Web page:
Cornelius Gold, U.S. Navy, February 4, 1865

Title

Cornelius Gold, U.S. Navy, February 4, 1865

Subject

United States--History--Civil War, 1861-1865--Sources
United States.--Navy.--East Gulf Blockading Squadron.
Mobile Campaign, 1865

Description

Cornelius Gold writes to his mother about life on board ship, infrequent mail delivery, his colleagues, and an expedition into Mobile Bay.

Date

1865-02-04

Text

USS “Stockdale”
Mobile Bay Feb. 4 1865
My dear Mother
I lost the last mail. No amount
of industry could have avoided it. I was kiting about the
Bay those days looking after the welfare of any steam
babies, and you know one’s children must be the first care
always. I learned that lesson from a certain good mother
of mine who I dare say came down from the Puritans and
knows what is right better than I do. Of course she will be the
last to upbraid me for following her worthy example.
She knows that next to the children I put the parent, and in
this case event first, because my babes are not event brutes,
while the mother is human and woman, My boats are my
babes, and they wear out more pants in a week than I have
done since my birth so fancy the patching and darning
that has to be done before midnight each Saturday.
There’s a great pile of clothes still ahead of me, but I gain
on them now, and by the end of this month hope to be square
up with the heap. Then, if I do not write much at once,
I will try to be regular, and frequent as may be perhaps
every week or two weeks at the longest. Our mail
boat goes to New Orleans each week, and transports
sometimes between. The mail leaves New York every Saturday

[Page 2]
and I think Wednesday also. I hear nothing yet since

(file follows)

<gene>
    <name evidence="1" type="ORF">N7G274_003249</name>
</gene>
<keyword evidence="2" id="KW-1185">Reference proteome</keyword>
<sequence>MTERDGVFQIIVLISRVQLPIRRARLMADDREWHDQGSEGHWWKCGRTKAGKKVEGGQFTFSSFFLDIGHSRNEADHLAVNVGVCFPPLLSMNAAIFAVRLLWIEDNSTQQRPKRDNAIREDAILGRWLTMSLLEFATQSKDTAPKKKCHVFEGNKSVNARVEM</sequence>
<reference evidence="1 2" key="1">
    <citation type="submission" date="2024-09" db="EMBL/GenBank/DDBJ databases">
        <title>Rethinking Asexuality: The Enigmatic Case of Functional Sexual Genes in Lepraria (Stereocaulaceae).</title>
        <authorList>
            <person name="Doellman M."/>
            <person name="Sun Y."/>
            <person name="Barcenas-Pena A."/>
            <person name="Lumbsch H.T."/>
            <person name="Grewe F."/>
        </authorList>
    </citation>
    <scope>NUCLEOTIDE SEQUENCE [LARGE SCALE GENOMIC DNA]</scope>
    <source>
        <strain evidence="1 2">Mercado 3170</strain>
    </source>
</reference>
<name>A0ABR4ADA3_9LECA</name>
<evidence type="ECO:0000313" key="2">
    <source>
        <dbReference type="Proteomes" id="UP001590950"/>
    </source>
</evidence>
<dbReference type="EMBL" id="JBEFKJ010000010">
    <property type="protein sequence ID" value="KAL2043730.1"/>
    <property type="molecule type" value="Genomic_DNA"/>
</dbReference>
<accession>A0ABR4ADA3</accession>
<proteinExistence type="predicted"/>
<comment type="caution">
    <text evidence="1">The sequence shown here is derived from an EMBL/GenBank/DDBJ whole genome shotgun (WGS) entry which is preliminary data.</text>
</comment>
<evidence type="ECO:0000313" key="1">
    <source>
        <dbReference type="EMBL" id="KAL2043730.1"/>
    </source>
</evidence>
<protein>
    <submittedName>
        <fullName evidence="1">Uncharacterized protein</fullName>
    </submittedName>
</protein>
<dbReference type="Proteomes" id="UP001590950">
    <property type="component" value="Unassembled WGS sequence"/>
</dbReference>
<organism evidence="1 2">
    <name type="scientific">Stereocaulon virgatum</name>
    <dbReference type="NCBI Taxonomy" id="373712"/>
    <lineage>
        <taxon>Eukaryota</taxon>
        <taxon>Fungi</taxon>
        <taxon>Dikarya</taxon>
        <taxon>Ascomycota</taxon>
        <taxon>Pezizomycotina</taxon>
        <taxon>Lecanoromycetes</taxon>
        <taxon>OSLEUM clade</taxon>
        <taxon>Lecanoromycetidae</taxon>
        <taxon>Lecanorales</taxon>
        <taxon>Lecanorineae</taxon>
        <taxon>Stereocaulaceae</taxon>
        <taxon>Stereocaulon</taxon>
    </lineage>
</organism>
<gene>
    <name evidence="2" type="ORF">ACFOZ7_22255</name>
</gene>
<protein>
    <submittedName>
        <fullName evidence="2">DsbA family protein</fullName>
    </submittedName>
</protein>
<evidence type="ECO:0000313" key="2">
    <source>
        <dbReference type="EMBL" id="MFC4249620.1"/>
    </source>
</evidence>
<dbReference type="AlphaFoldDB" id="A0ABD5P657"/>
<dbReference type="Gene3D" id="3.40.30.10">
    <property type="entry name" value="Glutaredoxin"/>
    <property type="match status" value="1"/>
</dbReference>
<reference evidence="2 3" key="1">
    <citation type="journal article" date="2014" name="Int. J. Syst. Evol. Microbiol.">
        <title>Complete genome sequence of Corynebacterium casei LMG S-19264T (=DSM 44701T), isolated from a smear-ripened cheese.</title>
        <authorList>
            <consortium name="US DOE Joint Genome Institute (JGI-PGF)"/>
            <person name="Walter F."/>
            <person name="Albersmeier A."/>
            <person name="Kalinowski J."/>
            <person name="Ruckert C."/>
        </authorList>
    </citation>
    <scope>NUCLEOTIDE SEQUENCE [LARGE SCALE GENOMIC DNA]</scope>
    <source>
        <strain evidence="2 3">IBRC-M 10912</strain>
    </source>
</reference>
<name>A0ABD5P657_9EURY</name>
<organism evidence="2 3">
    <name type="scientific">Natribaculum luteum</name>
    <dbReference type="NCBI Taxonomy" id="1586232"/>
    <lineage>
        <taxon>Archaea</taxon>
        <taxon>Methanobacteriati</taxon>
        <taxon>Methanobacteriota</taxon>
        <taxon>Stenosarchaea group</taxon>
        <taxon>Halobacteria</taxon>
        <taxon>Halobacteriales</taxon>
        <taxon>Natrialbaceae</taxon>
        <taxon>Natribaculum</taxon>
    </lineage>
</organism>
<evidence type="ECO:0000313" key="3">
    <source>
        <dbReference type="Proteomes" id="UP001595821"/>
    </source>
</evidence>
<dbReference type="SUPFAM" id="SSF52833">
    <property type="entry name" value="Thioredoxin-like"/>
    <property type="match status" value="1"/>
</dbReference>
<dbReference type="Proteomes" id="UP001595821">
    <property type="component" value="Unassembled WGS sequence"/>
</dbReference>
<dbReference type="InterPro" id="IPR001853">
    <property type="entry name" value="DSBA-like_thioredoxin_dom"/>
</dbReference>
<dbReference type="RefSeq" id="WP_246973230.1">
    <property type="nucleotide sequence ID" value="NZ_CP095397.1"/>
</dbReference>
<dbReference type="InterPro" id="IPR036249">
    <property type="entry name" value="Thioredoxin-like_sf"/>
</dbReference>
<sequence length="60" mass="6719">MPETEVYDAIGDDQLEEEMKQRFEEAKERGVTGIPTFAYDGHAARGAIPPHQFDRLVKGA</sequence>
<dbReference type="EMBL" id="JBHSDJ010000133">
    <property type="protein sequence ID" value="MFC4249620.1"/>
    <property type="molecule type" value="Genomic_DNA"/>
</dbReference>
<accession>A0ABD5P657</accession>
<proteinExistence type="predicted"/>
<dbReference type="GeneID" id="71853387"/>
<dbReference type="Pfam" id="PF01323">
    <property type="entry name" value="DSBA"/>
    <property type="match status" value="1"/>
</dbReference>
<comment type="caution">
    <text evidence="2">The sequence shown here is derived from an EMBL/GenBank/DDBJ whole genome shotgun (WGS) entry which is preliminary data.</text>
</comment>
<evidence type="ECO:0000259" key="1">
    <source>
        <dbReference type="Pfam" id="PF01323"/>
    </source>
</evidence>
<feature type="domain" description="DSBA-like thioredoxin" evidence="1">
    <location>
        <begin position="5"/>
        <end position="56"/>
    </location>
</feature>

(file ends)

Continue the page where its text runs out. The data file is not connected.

I came here, from you. Quite likely the “cowslip” has
a letter or two from Connecticut. We look for her in from
New Orleans hourly, she is overdue now. Capt. Bacon said he
would get from the “Vincennes” any letters waylaid there for
me, and bring them along. It is time that he did so. Last
week he forgot it. The “Fort Morgan” is expected here today on
her way back to New York, and Paymaster Sherwood, who stands
clear of encumbrances now, goes home in her. He has transferred
his account to me, and resigned his appointment. A young
wige is the cause, who said when she married him, ‘You
must give up me, or the Navy’ – so he gave up the Navy.
That is all very well since the “sine qua non” was backed
up by her father, and “Dad butters the bread. I quite
like Mr. Sherwood. He has been of great service in
breaking me into the traces, and made much smooth
that would have been crooked and rough without his
assistance. I am pretty well launched into the deep now,
and anticipate no trouble. Mr. Farrington, who came
on as my steward, I transform into a clerk, and find him
the man for the place, quick, intelligent, clever, and quite
a handsome writer – should hardly know what to do without
him. The best of it is – his good bringing up and entire
trustworthiness, though I put no money into his keeping,
indeed have little to care for myself just at present.
Hope to go to New Orleans and “buy some” this month.

[Page 3]
The supply stmr Circassian “Bermuda” arrived from Philadelphia